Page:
From museum drawer to tree: historical DNA phylogenomics clarifies the systematics of rare dung beetles (Coleoptera: Scarabaeinae) from museum collections

Fernando Ricardo Vieira Lopes, Nicole L. Gunter, Conrad P.D.T. Gillett, Giulio Montanaro, Michele Rossini, Federica Losacco, Gimo M. Daniel, Nicolas Straube, Sergei Tarasov

Tutkimustuotos: ArtikkelijulkaisuArtikkeliTieteellinen

Abstrakti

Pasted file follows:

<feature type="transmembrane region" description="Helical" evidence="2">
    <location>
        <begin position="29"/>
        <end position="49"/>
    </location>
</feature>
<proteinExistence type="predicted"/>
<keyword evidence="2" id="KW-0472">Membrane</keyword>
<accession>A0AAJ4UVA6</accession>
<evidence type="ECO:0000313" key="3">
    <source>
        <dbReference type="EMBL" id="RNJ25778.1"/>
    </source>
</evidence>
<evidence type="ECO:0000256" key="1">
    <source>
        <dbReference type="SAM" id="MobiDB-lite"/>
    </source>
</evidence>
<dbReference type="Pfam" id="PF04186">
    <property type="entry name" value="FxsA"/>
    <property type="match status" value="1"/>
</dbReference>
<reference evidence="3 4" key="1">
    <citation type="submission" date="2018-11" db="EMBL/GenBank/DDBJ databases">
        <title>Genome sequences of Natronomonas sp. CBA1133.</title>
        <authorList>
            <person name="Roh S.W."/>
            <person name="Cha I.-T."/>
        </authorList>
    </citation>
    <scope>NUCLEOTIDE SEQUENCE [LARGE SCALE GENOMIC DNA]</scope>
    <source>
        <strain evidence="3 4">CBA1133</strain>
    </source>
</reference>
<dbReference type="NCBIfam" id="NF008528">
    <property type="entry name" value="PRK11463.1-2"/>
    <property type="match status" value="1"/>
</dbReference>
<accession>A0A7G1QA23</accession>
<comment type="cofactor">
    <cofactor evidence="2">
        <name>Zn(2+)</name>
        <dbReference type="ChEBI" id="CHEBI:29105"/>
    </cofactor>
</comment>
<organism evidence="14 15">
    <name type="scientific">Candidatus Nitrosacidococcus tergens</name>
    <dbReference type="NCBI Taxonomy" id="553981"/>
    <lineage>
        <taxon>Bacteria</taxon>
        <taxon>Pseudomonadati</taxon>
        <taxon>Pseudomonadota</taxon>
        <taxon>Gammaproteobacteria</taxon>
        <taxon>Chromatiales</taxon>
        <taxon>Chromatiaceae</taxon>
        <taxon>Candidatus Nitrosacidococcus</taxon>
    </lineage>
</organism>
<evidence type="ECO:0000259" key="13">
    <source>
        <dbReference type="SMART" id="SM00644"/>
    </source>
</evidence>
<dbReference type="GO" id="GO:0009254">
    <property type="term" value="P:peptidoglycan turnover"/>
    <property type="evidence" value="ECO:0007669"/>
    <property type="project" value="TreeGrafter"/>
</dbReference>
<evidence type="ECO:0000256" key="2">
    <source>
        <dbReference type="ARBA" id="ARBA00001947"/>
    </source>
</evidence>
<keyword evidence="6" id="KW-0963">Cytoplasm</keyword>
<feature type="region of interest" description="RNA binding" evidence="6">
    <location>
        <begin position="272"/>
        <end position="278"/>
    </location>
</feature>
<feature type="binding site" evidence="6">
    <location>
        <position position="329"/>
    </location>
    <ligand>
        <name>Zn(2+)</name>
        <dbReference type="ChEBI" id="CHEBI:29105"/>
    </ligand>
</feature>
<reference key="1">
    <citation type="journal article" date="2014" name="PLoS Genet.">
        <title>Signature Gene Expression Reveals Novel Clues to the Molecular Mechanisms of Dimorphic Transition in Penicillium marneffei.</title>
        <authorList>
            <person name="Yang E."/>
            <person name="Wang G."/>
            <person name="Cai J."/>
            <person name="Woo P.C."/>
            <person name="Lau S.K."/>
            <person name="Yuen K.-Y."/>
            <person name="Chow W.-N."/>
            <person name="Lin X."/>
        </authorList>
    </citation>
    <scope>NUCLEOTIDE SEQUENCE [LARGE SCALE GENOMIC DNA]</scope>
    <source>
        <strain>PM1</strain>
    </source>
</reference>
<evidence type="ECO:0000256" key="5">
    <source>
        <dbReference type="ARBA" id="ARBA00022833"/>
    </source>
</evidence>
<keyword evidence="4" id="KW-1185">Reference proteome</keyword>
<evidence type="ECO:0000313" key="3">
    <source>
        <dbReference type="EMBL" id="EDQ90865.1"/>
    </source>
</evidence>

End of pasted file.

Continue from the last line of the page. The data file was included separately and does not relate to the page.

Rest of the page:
Although several methods exist for extracting and sequencing historical DNA originating from dry-preserved insect specimens deposited in natural history museums, no consensus exists as to what isthe optimal approach. We demonstrate that a customized, low-cost archival DNA extraction protocol(∼€10 per sample), in combination with Ultraconserved Elements (UCEs), is an effective tool for insect phylogenomic studies. We successfully tested our approach by sequencing DNA from scarab dung beetles preserved in both wet and dry collections, including unique primary type and rare historical specimens from internationally important natural history museums in London, Paris and Helsinki. The focal specimens comprise enigmatic dung beetle genera (Nesosisyphus, Onychotechusand Helictopleurus) that varied in age and preservation. The oldest specimen, the holotype of the now possibly extinct Mauritian endemic Nesosisyphus rotundatus, was collected in 1944. We obtained high-quality DNA from all studied specimens to enable the generation of a UCE-based dataset that revealed an insightful and well-supported phylogenetic tree of dung beetles. The resulting phylogeny suggested the reclassification of Onychotechus (previously incertae sedis) within the tribe Coprini.Our approach demonstrates the feasibility and effectiveness of combining DNA data from historic and recent museum specimens to provide novel insights. The proposed archival DNA protocol is available at DOI 10.17504/protocols.io.81wgbybqyvpk/v1

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